Imagine waiting anxiously to hear whether your latest round of in vitro fertilization has resulted in a pregnancy after years of failures. Then you receive a call from your doctor: you are indeed pregnant, but the wrong embryos were transferred. Now you’re an unwilling surrogate for another family.
That’s the horrible situation in which a 39-year-old Ohio woman finds herself. She chose to carry the pregnancy to term, and will relinquish the baby to its genetic parents—the likely end result if there were a legal battle.
Cases like these, while tragic, are exceedingly rare, said Dr. David Adamson, a reproductive endocrinologist and past president of the American Society for Reproductive Medicine.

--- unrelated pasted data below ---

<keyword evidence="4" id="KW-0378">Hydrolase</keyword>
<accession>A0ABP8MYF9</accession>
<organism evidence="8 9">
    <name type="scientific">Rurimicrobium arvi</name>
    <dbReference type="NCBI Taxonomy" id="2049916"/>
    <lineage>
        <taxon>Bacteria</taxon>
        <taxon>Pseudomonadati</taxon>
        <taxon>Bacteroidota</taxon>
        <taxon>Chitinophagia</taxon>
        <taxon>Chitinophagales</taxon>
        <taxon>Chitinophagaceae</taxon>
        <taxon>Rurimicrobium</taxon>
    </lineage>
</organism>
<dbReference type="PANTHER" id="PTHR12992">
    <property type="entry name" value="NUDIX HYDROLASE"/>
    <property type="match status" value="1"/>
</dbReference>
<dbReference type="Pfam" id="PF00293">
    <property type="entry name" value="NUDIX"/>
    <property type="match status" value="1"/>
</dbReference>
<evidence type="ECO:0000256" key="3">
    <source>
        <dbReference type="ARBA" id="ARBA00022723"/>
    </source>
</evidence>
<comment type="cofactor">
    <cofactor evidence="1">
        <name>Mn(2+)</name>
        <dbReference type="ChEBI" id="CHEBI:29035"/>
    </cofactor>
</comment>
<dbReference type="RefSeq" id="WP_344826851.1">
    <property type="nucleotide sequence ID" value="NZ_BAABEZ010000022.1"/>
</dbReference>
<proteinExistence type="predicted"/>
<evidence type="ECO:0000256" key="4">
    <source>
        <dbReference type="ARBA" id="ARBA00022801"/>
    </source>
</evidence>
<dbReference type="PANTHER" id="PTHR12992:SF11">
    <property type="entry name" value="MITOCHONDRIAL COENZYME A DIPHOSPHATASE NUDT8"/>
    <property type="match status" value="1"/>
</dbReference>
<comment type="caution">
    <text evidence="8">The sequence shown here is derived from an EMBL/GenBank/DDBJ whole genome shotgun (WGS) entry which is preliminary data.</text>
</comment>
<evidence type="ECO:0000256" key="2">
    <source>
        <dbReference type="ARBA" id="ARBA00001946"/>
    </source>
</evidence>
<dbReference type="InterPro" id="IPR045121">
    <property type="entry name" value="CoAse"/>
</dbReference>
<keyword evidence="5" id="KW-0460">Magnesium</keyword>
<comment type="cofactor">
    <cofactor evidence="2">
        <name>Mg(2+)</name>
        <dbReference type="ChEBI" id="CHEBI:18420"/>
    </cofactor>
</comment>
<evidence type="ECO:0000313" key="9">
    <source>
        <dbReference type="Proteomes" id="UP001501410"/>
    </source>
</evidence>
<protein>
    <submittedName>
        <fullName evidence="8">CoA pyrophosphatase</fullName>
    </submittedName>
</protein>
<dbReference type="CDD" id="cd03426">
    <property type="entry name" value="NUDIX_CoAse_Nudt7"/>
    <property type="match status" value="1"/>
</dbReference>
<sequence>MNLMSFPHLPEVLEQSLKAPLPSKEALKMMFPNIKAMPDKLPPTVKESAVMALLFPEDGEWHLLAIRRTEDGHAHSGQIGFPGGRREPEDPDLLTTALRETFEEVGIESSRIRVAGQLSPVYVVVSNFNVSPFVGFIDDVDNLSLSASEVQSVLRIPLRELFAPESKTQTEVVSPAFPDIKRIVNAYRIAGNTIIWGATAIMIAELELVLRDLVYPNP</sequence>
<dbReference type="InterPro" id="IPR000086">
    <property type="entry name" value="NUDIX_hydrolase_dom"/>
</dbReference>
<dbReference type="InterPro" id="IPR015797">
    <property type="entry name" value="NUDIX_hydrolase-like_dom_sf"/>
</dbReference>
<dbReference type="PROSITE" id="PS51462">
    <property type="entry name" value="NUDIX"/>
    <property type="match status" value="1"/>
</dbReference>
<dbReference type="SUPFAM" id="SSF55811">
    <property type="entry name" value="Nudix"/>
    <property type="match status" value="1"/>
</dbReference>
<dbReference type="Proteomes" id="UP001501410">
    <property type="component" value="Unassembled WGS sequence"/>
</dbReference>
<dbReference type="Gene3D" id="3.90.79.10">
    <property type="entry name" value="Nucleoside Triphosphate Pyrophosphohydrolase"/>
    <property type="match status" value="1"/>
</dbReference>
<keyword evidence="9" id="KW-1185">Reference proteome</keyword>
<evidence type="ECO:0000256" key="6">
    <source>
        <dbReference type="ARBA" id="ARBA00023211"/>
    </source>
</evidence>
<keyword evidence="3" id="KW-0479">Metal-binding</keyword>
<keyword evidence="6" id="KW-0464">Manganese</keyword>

“There are well in excess of 100,000 embryo transfers every year in this country,” said Adamson. “The fact that this happens once in several hundred thousand embryo transfers means the vast majority of the time, systems do protect from this taking place.”
It’s comforting that this doesn’t happen too often, but scary that it ever could.
(Photo: lunar caustic)